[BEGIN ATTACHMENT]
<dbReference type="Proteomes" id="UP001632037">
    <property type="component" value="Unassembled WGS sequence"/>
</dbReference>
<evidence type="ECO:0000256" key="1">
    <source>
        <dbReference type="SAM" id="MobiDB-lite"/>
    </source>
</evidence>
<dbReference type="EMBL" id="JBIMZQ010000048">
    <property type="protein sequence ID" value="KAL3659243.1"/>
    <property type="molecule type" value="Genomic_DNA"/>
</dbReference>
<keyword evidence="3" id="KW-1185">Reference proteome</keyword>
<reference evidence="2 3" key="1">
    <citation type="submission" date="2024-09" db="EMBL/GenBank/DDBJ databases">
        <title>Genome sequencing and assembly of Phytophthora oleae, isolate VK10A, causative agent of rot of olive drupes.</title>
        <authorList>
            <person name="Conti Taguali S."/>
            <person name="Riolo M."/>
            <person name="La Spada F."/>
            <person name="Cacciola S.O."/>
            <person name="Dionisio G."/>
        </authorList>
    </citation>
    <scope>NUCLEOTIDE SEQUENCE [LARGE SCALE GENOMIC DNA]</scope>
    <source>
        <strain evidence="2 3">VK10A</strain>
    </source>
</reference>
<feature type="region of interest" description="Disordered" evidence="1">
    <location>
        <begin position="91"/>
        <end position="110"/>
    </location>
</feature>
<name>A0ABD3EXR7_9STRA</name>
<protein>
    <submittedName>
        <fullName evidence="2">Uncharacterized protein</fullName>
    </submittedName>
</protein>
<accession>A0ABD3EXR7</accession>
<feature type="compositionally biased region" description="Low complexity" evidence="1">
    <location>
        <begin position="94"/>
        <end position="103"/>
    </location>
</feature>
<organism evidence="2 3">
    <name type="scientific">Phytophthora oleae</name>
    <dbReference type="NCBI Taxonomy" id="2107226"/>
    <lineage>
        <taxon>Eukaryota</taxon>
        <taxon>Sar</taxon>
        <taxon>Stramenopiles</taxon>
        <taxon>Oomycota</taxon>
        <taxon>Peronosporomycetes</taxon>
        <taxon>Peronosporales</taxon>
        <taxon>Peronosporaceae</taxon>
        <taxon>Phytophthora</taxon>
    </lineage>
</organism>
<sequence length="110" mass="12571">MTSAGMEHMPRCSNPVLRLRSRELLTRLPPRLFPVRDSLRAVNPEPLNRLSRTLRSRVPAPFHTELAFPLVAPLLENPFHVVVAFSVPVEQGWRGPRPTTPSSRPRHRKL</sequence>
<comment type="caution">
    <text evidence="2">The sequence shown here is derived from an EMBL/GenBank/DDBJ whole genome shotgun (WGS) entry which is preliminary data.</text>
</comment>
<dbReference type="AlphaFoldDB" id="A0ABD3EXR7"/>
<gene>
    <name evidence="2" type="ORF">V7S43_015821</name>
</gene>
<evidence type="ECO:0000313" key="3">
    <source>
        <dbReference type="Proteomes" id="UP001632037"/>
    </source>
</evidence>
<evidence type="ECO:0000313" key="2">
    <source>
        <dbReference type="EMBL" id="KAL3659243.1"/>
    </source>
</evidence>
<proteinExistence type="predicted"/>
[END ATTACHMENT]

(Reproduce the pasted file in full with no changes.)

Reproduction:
<dbReference type="Proteomes" id="UP001632037">
    <property type="component" value="Unassembled WGS sequence"/>
</dbReference>
<evidence type="ECO:0000256" key="1">
    <source>
        <dbReference type="SAM" id="MobiDB-lite"/>
    </source>
</evidence>
<dbReference type="EMBL" id="JBIMZQ010000048">
    <property type="protein sequence ID" value="KAL3659243.1"/>
    <property type="molecule type" value="Genomic_DNA"/>
</dbReference>
<keyword evidence="3" id="KW-1185">Reference proteome</keyword>
<reference evidence="2 3" key="1">
    <citation type="submission" date="2024-09" db="EMBL/GenBank/DDBJ databases">
        <title>Genome sequencing and assembly of Phytophthora oleae, isolate VK10A, causative agent of rot of olive drupes.</title>
        <authorList>
            <person name="Conti Taguali S."/>
            <person name="Riolo M."/>
            <person name="La Spada F."/>
            <person name="Cacciola S.O."/>
            <person name="Dionisio G."/>
        </authorList>
    </citation>
    <scope>NUCLEOTIDE SEQUENCE [LARGE SCALE GENOMIC DNA]</scope>
    <source>
        <strain evidence="2 3">VK10A</strain>
    </source>
</reference>
<feature type="region of interest" description="Disordered" evidence="1">
    <location>
        <begin position="91"/>
        <end position="110"/>
    </location>
</feature>
<name>A0ABD3EXR7_9STRA</name>
<protein>
    <submittedName>
        <fullName evidence="2">Uncharacterized protein</fullName>
    </submittedName>
</protein>
<accession>A0ABD3EXR7</accession>
<feature type="compositionally biased region" description="Low complexity" evidence="1">
    <location>
        <begin position="94"/>
        <end position="103"/>
    </location>
</feature>
<organism evidence="2 3">
    <name type="scientific">Phytophthora oleae</name>
    <dbReference type="NCBI Taxonomy" id="2107226"/>
    <lineage>
        <taxon>Eukaryota</taxon>
        <taxon>Sar</taxon>
        <taxon>Stramenopiles</taxon>
        <taxon>Oomycota</taxon>
        <taxon>Peronosporomycetes</taxon>
        <taxon>Peronosporales</taxon>
        <taxon>Peronosporaceae</taxon>
        <taxon>Phytophthora</taxon>
    </lineage>
</organism>
<sequence length="110" mass="12571">MTSAGMEHMPRCSNPVLRLRSRELLTRLPPRLFPVRDSLRAVNPEPLNRLSRTLRSRVPAPFHTELAFPLVAPLLENPFHVVVAFSVPVEQGWRGPRPTTPSSRPRHRKL</sequence>
<comment type="caution">
    <text evidence="2">The sequence shown here is derived from an EMBL/GenBank/DDBJ whole genome shotgun (WGS) entry which is preliminary data.</text>
</comment>
<dbReference type="AlphaFoldDB" id="A0ABD3EXR7"/>
<gene>
    <name evidence="2" type="ORF">V7S43_015821</name>
</gene>
<evidence type="ECO:0000313" key="3">
    <source>
        <dbReference type="Proteomes" id="UP001632037"/>
    </source>
</evidence>
<evidence type="ECO:0000313" key="2">
    <source>
        <dbReference type="EMBL" id="KAL3659243.1"/>
    </source>
</evidence>
<proteinExistence type="predicted"/>